In contrast to pluralization, you must provide all forms. Collapse it to save space.

{
  "greet(context=GenderContext)": {
    "male,female": "Hello $name"
  }
}

Similarly to plurals, the parameter name is context by default. You can change that by adding a modifier.

{
  "greet(context=GenderContext, param=gender)": {
    "male": "Hello Mr",
    "female": "Hello Ms"
  }
}
String a = t.greet(gender: GenderContext.female); // notice 'gender' instead of 'context'

... or set it globally:

# Config
contexts:
  GenderContext:
    default_parameter: gender # by default: "context"

You already have an existing enum? Import it instead!

# Config
imports:
  - 'package:my_package/path_to_enum.dart' # define where your enum is
contexts:
  UserType:
    generate_enum: false # turn off enum generation

➀ Interfaces #

Often, multiple objects have the same attributes. You can create a common super class for that.

Add the (interface=<Interface Name>) to the container node.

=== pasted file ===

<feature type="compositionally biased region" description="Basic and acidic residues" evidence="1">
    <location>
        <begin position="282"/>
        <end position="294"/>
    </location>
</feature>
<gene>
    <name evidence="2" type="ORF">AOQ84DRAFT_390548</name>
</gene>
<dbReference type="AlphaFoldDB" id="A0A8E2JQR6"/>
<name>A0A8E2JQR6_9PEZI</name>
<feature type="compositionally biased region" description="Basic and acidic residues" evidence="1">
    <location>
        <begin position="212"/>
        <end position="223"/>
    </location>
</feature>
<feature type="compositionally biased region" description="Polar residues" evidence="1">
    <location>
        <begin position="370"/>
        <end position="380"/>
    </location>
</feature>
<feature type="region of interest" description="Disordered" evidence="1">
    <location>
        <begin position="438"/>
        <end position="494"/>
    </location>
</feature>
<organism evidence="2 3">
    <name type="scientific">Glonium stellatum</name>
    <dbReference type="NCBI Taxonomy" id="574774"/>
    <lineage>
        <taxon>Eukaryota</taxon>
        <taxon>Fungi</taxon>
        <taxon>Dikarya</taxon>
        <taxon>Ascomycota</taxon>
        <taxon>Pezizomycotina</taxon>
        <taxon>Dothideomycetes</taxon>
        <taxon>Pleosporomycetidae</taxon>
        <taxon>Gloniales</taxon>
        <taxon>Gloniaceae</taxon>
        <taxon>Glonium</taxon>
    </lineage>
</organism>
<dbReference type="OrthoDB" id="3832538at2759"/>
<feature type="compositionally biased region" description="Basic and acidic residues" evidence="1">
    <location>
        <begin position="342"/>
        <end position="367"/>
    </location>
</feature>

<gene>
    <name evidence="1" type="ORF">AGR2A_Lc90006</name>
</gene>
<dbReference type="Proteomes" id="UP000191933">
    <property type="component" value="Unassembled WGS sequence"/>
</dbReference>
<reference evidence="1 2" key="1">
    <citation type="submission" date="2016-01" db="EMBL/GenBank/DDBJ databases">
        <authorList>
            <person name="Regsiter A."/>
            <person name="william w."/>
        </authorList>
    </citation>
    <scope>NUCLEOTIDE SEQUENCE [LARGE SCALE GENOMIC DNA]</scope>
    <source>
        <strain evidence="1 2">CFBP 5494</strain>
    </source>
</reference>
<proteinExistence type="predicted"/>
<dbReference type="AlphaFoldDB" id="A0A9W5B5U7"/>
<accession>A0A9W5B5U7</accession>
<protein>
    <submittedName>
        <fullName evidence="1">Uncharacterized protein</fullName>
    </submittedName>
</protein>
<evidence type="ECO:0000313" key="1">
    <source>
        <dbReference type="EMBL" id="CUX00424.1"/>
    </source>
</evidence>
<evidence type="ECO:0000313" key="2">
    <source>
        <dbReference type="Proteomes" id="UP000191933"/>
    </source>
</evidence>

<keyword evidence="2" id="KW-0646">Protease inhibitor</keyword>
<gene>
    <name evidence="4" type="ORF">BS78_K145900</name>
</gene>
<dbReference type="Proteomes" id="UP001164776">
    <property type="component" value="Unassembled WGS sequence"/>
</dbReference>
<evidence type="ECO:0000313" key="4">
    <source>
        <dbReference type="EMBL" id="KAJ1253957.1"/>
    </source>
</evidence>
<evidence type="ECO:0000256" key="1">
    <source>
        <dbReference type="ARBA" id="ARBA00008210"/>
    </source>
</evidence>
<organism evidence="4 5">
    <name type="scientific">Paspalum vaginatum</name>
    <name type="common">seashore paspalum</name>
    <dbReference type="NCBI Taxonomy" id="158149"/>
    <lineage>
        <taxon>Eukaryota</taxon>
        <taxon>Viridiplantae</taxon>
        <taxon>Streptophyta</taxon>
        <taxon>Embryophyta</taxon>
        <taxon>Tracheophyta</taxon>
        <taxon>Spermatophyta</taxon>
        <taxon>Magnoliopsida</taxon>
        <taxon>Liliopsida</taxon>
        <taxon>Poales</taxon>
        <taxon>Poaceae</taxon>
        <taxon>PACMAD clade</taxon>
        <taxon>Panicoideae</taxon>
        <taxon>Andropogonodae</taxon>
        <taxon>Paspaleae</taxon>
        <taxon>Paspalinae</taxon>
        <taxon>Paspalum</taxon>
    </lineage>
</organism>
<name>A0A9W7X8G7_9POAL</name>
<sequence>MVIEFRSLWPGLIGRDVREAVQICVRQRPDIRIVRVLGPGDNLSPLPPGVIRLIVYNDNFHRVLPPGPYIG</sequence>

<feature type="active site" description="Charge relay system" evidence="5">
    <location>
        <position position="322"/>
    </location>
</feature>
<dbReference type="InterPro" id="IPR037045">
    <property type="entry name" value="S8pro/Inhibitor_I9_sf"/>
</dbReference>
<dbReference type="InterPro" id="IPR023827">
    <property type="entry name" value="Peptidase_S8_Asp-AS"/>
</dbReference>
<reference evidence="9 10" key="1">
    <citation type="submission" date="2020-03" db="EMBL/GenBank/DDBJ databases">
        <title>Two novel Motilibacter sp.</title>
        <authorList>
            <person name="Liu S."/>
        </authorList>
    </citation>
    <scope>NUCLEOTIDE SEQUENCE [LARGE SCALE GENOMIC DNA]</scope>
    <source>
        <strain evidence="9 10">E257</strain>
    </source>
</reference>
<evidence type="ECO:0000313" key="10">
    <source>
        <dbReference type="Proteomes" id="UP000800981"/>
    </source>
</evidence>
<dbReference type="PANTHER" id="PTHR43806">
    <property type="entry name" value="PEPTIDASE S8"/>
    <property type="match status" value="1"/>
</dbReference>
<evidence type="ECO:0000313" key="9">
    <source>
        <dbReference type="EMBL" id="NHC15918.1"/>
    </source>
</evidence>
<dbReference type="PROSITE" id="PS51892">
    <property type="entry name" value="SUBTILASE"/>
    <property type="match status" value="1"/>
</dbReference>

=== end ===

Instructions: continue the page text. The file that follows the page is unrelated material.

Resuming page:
{
  "onboarding": {
    "whatsNew(interface=ChangeData)": {
      "v2": {
        "title": "New in 2.0",
        "rows": [
          "Add sync"
        ]
      },
      "v3": {
        "title": "New in 3.0",
        "rows": [
          "New game modes",
          "And a lot more!"
        ]
      }
    }
  }
}

Alternatively, you can specify them in the global config:

# Config
interfaces:
  ChangeData: onboarding.whatsNew.*

The following mixin will be generated automatically for you:

mixin ChangeData {
  String get title;
  List<String> get rows;
}

Now you can access these fields using polymorphism:

// before: without interfaces
void myOldFunction(dynamic changes) {
  final rows = changes.rows as List<String>; // Not type-safe! Prone to typos!
}

// after: using interfaces
void myFunction(ChangeData changes) {
  final rows = changes.rows; // Type-safe! Inferred as List<String>
}

void main() {
  myFunction(t.onboarding.whatsNew.v2);
  myFunction(t.onboarding.whatsNew.v3);
}

You can customize the attributes and use different node selectors.